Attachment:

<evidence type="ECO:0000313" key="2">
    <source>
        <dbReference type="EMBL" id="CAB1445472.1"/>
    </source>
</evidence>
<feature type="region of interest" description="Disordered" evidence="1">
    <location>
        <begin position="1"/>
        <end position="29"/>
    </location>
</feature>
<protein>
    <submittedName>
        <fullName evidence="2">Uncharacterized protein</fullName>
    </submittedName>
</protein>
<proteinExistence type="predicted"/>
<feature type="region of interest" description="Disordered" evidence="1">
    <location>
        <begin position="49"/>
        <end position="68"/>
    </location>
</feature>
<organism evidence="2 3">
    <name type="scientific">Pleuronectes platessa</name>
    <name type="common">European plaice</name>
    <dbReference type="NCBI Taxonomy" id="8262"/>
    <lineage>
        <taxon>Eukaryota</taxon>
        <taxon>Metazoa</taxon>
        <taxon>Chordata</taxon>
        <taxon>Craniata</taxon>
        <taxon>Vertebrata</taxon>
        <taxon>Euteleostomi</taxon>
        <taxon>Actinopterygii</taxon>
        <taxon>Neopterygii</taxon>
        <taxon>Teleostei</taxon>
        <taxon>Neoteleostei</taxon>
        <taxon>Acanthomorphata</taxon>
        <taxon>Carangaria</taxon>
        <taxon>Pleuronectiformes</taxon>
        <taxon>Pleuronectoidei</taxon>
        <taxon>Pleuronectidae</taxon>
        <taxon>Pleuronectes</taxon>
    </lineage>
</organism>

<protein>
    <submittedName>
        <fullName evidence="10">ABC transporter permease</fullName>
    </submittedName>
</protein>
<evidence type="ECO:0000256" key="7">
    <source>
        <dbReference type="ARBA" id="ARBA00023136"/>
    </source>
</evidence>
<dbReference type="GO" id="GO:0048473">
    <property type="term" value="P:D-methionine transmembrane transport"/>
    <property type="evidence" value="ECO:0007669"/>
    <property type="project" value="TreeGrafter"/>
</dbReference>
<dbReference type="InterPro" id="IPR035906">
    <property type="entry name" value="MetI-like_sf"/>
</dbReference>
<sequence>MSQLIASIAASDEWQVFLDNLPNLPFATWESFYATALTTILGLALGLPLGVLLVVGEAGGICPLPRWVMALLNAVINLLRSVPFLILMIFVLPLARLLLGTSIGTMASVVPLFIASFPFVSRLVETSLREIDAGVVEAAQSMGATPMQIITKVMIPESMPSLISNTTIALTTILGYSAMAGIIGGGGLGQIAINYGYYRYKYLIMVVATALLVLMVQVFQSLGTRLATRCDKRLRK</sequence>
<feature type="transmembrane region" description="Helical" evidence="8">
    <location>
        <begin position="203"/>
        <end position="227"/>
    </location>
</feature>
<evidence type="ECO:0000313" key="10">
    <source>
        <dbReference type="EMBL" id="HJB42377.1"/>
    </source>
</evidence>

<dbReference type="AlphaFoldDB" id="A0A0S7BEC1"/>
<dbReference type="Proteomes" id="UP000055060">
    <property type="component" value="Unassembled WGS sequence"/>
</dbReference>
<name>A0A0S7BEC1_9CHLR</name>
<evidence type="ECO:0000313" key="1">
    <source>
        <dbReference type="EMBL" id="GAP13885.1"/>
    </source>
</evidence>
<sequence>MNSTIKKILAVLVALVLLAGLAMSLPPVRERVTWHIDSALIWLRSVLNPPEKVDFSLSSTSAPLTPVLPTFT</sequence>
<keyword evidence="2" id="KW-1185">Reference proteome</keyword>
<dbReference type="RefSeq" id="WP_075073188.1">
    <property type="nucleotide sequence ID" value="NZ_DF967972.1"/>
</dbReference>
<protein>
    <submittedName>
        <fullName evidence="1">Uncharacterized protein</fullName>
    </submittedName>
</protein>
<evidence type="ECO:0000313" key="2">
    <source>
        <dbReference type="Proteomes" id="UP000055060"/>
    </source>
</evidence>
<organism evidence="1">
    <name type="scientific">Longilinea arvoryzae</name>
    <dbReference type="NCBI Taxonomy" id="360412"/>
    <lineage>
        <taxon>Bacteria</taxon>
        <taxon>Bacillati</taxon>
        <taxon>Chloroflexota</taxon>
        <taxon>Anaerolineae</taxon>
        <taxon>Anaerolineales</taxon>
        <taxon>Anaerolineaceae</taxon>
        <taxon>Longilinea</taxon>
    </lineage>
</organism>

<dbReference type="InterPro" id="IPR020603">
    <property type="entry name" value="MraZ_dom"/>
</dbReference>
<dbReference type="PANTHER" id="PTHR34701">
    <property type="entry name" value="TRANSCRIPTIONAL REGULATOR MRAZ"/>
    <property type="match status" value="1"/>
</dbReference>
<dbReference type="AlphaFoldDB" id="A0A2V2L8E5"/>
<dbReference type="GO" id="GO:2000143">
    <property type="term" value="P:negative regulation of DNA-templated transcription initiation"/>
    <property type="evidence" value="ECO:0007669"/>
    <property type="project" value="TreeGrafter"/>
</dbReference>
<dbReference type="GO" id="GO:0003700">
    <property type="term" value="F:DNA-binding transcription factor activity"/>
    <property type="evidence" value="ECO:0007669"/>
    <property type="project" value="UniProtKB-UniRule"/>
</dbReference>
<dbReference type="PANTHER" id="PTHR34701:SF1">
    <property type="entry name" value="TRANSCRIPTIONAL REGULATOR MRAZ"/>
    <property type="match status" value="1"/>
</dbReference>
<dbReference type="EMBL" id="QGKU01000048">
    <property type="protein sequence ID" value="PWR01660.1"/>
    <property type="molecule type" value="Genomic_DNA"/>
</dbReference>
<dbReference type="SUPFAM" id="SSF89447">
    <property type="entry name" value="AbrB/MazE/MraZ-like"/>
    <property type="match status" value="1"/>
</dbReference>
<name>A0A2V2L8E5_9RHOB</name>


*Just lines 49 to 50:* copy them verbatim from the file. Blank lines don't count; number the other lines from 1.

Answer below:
        <fullName evidence="10">ABC transporter permease</fullName>
    </submittedName>